In today’s post-GFC (Global Financial Crisis) world, the economic scenario is such that many countries are witnessing slow or saturated economic growth rates resulting in lower demand for their products and a shrinking customer base. E-Commerce is emerging as a great alternative to traditional ‘Bricks and Mortar’ business to increase the reach, using technology as an enabling platform.

What does ecommerce localisation mean?

Ecommerce localisation essentially means translating the businesses online profile and all its digital assets like blogs, images etc. into the language of its target customers. The translation process incorporates local cultural sensitivities and practices which will enhance the acceptance of the product in the local market.

Why localise?

Websites are localised to communicate with the local target market effectively and efficiently in their own language. It helps the company build trust and acceptance among the target audience.

For example, businesses can optimise localisation for developing effective Geo-targeting strategies thereby optimising their mobile presence globally. This also enhances the quality of user experience with the brand across multiple devices.

Benefits - “Customer Journey and the Moments of Truth”

1. “Without Awareness there is no Consideration” (Brian Solis)

In his book ‘Winning the Zero Moment of Truth’, Jim Lecinski introduces instances when shopping decisions break down into a series of ‘Moments of Truth’ where each requires special understanding to assist the customers decision making journey. In the ZMOT stage, either driven by stimuli or need, customers search and research i.e. Google first. SEO experts realise that to win this moment the webpages must be optimised to beat the competitor’s website.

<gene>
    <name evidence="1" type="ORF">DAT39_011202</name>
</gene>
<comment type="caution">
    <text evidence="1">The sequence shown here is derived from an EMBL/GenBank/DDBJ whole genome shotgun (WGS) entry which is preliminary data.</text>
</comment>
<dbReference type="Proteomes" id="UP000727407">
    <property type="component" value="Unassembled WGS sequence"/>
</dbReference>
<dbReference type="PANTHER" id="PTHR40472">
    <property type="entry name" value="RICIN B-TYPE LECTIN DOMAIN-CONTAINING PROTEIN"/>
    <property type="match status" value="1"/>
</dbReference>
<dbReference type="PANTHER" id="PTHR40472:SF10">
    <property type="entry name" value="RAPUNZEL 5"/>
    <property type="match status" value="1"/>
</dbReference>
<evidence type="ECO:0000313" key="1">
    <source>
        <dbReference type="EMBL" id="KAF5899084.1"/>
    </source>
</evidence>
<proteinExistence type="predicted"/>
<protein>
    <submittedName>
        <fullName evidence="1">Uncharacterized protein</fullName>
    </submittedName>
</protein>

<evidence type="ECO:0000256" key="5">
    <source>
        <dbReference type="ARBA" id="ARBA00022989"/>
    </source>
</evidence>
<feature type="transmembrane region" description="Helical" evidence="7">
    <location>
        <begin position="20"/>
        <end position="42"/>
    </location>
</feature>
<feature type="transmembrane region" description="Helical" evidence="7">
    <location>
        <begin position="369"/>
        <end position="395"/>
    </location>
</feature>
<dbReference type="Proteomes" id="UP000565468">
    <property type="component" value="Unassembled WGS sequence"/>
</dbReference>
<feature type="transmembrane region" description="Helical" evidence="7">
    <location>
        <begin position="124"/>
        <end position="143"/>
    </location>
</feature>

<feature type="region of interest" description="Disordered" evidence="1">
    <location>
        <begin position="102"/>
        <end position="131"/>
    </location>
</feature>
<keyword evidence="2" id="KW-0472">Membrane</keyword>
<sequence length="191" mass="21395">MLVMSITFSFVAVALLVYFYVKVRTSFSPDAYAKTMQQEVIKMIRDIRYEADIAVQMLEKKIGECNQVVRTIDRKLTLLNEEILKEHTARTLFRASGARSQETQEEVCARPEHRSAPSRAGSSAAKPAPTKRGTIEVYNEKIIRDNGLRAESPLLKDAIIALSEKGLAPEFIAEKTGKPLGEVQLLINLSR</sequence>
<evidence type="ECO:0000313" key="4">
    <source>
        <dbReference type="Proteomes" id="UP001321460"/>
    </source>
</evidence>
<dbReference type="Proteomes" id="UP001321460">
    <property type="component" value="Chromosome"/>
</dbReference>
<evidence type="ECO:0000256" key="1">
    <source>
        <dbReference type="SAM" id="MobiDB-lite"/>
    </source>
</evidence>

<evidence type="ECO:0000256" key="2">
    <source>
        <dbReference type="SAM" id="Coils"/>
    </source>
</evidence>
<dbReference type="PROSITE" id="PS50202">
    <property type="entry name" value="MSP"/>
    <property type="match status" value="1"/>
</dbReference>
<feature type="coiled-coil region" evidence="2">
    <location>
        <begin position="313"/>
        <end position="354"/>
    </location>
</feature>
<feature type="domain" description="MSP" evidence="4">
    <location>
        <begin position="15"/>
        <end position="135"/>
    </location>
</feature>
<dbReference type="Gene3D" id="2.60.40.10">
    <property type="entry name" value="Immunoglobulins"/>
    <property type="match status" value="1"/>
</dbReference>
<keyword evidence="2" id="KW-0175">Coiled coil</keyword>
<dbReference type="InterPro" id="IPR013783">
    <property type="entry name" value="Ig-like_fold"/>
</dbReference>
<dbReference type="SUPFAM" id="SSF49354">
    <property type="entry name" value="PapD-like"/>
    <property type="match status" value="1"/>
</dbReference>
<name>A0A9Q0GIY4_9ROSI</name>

2. First Moment of Truth (FMOT)

This is the initial few seconds after your customer first encounters your product on the shelf or online. If the product is not localised for the target market, the company risks losing that customer almost straight away. Organisations must therefore not only consider translating their product information but ensuring that all images and packaging design are appropriate for their target market, appealing to their senses, values and emotions.

3. Ultimate Moment of Truth (UMOT)

According to Brian Solis , this is the ultimate test for the company and its product where customers convert their experience into searchable review (e.g. blogs, testimonials, reviews etc.). So, if it is a Japan specific website the company will want the client testimonial to be in Japanese across all its shared-earned and paid media channels. Marketers must remember, in this networked eco-system, one person’s UMOT is another person’s ZMOT.

Planning a great customer journey is the key driver in any digital experience. This journey which will include many online touch-points must at all times reflect a message which the business must deliver to its customers. The message must be in the language which the customer understands, culturally sensitive to the culture where the customer lives and lastly, the information must be presented in a way which is accessible to the customer. 


By Alex Fairie, Director of European Operations and Megh Shetty, Manager- Marketing and Communication, Oncall Interpreters

GDPR Summit Series is a global series of GDPR events which will help marketers to prepare to meet the requirements of the GDPR ahead of May 2018 and beyond. Further information and conference details are available at

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